Jim Henry, AIA, Senior Vice President and Healthcare Director with CallisonRTKL, observes that too many hospital systems still don’t focus on uncovering the causes for infection spread. Healthcare facilities “have been pretty lax” in controlling their entrances and exits, “so it’s harder to quarantine people.” He’d also like to see far more hospital beds that are ICU-adaptable, although he concedes that such a shift would require code changes in some states. 

On a granular level, Henry expects to see greater use of UV lamps and HEPA filters for infection control, and greater demand among patients and caregivers for cleaner surfaces.


‘Until surge capacity and infection control protocols at every entrance to an essential facility are required, we will most likely not be prepared for the next COVID-type event.’
Michael Compton, AIA, ACHA, EDAC, RS&H


Just how regimented this cleaning becomes, however, remains to be seen. Solvei Neiger, AIA, ACHA, Partner and Healthcare Practice Leader with ZGF Architects, says that while some clients are talking more about antibacterial materials and cleaner airflow, they aren’t ready yet to talk about using antimicrobials. 

Perkins and Will’s solutions for infection control now include giving healthcare clients more design options for isolating patients, and for treating day-to-day patients during pandemics.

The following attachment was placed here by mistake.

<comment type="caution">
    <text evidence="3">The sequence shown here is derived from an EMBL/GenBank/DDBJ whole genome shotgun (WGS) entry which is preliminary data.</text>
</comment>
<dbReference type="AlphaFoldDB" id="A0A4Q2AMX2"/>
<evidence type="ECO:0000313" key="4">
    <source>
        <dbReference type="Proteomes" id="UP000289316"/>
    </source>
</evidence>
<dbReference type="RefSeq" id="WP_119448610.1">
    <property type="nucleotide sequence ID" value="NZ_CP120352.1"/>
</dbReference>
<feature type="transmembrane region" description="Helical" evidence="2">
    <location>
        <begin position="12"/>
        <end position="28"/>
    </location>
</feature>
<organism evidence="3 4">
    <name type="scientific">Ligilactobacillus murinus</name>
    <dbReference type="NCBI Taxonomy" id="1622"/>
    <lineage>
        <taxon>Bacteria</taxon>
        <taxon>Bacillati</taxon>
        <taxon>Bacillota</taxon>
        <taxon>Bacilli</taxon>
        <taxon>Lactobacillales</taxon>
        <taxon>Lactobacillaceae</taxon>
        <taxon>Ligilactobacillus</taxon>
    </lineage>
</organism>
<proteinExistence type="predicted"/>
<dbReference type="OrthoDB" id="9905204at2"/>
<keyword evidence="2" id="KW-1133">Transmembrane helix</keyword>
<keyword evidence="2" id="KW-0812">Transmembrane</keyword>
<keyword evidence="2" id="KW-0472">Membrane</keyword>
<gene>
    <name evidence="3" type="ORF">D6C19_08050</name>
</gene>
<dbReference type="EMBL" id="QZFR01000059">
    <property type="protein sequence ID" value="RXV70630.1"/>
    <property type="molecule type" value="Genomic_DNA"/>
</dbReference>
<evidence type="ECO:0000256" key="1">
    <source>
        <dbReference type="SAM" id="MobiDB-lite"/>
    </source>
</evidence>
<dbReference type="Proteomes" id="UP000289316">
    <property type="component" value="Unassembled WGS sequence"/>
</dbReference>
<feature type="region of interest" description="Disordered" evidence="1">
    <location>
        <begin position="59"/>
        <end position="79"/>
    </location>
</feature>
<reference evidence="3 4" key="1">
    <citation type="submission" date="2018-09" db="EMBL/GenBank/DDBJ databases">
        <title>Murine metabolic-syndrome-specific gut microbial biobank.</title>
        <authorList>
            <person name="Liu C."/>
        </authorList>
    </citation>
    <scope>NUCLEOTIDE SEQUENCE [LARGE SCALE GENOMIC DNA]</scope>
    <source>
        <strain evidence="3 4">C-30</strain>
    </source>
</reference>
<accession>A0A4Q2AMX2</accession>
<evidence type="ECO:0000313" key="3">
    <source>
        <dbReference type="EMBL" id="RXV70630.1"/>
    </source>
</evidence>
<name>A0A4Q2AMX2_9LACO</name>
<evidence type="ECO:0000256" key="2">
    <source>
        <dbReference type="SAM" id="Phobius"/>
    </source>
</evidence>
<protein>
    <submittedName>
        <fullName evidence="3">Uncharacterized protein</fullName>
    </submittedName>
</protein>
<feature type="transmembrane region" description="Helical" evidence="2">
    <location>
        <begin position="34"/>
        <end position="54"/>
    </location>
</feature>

“The ability to quickly convert into a ‘war zone’ will likely be considered more often,” predicts Tatiana Guimaraes, an Associate Principal with Perkins and Will. “We also see an increased focus on designing around separation and compartmentalization,” says Brian Sykes, an Associate Principal and Healthcare Practice Leader with the firm. That would include separating elevators and other paths of travel, intentional design for PPE equipment storage, and private neonatal ICUs.

It’s worth noting that many of the ideas that AEC firms are floating aren’t new. “UV and indigo lights, HEPA filters, and ionization technology have been around for years,” says Chrisman.